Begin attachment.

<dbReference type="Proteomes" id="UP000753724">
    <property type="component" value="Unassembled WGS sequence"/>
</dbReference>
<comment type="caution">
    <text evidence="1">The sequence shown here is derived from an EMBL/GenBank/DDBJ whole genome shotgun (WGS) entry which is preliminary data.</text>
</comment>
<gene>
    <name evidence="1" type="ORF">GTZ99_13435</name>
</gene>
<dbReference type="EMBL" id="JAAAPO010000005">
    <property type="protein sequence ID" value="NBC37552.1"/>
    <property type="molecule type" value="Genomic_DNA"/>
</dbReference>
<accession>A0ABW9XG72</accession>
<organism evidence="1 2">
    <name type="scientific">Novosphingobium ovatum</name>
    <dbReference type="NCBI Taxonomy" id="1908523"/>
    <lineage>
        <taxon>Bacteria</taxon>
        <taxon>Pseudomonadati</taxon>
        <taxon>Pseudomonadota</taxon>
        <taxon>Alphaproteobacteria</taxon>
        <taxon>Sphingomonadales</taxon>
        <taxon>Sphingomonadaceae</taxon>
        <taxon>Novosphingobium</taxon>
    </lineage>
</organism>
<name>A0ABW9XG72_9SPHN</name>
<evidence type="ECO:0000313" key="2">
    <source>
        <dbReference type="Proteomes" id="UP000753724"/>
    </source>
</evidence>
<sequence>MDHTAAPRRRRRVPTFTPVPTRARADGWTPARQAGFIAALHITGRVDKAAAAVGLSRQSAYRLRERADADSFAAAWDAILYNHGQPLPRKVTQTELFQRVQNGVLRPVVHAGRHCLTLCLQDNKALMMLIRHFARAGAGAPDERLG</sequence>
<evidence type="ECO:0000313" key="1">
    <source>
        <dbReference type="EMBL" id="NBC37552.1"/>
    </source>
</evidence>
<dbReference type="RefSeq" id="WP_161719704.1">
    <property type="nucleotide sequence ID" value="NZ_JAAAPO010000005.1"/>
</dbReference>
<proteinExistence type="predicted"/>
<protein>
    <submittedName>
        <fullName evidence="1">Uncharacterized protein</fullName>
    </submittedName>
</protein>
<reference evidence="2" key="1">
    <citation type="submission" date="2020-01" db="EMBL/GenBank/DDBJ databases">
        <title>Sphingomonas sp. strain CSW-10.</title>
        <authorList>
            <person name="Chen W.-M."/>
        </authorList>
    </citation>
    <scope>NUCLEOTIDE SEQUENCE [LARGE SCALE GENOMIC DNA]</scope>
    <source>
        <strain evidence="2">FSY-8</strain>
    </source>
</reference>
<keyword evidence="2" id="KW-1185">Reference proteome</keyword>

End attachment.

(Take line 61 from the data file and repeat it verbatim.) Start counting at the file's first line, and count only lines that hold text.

<keyword evidence="2" id="KW-1185">Reference proteome</keyword>